While legislators in Washington, DC, debate how to kick-start the US economy governors from the US east and south-east coastal states have been touting one potential stimulant: the widening the Panama Canal, a project that is due for completion in 2014. There are two main reasons for their support.

A widened canal will make it possible for the world's largest container ships – namely, the Super Panamax, which can carry upwards of 9000 20-foot equivalent units – to call direct to states on the east coast of the US and those that border the Gulf of Mexico, instead of stopping at the west coast and transporting freight to the east via rail or truck. This means that goods will be able to reach consumers more quickly, and that transportation costs will diminish considerably since much of the cargo will no longer need to cross the US overland. 

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A boost in the seaport business also translates into more jobs, not only at the ports themselves, but in areas such as logistics, warehousing, freight forwarding, distribution and even manufacturing.

Big berth

Maryland's governor, Martin O’Malley, has hailed the efforts of the Maryland Port Administration (MPA) after it signed a landmark 50-year agreement with Ports America Chesapeake in January 2010. Under the agreement, MPA leases its 81-hectare Seagirt Marine Terminal in the Port of Baltimore to Ports America. In return, Ports America is building a 50-foot container berth for the Port of Baltimore. 

The new berth will make Baltimore one of only two ports on the US east coast capable of handling larger vessels that require 50 feet of water. Without a 50-foot berth, larger ships would not be able to dock and bring additional business to the Port of Baltimore. 

According to MPA officials, this capability will create additional business opportunities at the Port of Baltimore. The partnership between the MPA and Ports America itself is expected to produce 5700 new jobs, while the total investment and revenue to the state of Maryland could reach up to $1.8bn over the life of the agreement and generate nearly $16m per year in new taxes for the state.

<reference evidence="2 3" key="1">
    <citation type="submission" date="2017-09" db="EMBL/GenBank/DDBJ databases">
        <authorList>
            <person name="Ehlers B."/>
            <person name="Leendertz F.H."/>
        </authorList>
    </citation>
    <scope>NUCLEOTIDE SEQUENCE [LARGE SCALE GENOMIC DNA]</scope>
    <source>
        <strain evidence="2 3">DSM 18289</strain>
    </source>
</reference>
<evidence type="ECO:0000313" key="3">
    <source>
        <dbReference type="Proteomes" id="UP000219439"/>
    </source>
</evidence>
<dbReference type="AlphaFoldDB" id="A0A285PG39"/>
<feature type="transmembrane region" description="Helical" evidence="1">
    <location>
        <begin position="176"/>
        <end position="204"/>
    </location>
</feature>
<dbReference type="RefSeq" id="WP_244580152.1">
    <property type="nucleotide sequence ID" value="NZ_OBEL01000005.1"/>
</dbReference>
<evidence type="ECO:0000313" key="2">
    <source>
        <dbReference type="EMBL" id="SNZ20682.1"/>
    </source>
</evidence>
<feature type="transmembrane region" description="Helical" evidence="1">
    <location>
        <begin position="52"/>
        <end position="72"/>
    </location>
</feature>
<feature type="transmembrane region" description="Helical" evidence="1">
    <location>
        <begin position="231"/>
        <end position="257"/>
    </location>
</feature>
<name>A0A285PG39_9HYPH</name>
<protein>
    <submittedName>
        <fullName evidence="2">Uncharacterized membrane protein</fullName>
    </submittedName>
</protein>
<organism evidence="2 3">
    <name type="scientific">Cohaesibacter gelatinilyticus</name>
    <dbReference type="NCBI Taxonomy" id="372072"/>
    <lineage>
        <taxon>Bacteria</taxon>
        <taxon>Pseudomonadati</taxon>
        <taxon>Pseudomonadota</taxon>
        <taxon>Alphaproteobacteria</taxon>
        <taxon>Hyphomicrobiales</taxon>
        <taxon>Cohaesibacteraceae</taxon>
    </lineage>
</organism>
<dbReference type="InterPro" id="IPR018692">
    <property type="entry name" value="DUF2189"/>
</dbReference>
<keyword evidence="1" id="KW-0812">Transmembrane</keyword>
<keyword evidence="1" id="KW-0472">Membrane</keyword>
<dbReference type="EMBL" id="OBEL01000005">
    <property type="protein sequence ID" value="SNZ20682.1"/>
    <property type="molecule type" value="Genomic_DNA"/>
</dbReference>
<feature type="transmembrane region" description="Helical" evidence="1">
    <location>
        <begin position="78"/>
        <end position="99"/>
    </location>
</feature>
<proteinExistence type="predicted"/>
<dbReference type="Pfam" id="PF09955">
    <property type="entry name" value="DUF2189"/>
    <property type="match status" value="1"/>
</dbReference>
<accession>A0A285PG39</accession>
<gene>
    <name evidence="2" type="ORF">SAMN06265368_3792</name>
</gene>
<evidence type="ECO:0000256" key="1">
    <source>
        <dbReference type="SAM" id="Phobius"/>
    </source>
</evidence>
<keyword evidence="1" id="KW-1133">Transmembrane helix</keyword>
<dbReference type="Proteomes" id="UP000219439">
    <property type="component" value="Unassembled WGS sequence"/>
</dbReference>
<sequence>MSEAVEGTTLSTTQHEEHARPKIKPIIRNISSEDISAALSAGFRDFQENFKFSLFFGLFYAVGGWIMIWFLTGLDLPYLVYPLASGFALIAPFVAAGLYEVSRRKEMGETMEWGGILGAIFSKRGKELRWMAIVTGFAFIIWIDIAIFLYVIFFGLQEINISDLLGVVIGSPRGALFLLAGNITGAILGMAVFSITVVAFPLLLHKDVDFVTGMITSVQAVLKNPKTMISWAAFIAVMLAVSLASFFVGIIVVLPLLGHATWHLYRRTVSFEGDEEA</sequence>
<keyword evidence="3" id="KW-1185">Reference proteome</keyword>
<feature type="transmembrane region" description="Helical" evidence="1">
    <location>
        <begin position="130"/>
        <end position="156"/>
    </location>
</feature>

“Most public-private partnerships [PPPs] do not pan out. But when this one came along, I saw this as a win-win,” says Mr O’Malley.

Work on the new berth is ahead of schedule and it is expected to be fully operational two years before the widened Panama Canal is opened in 2014.

Run ashore 

Mr O’Malley points out that given the challenges presented by the recent economic downturn, these improvements would have to be put on hold if it were not for his state’s PPPs with Ports America. The partnership, he says, is changing the face of the maritime industry. He adds that Baltimore’s future will be greatly bolstered by “our ability to upgrade, modernise and make vibrant and competitive this tremendous engine of job creation and economic growth in our state”.

As much as [Baltimore needs] the port, we need that National Gateway... And we need for the port to be well connected by rail to those markets in the midwest

Adding to that growth engine is CSX Transportation’s $1bn National Gateway project, a multi-stage railroad construction project that has created a double-stacked, intermodal service and which has linked the Port of Baltimore with its intermodal hub in north-west Ohio.

Virginia's Port of Norfolk is the only other port on the east coast with a 50-foot channel and berth. It also has its own intermodal corridor – the Heartland Corridor – as a result of a PPP. It was conceived with Norfolk Southern Railroad, the federal government and three US states.

“As much as we need the port, we need that National Gateway,” says Mr O’Malley. “And we need for the port to be well connected by rail to those markets in the midwest.”

Dredge for victory

Florida's governor, Rick Scott, agrees that one of the best ways to attract new business to the state is by expanding its ports. Only in office since January 2011, Mr Scott has already moved the Florida Department of Transportation to amend its work plan to include $77m for the dredging of the Port of Miami from its current 42-foot depth to 50 feet. By doing so, the port would become the only port south of the Port of Norfolk in Virginia capable of accommodating the world’s largest container vessels.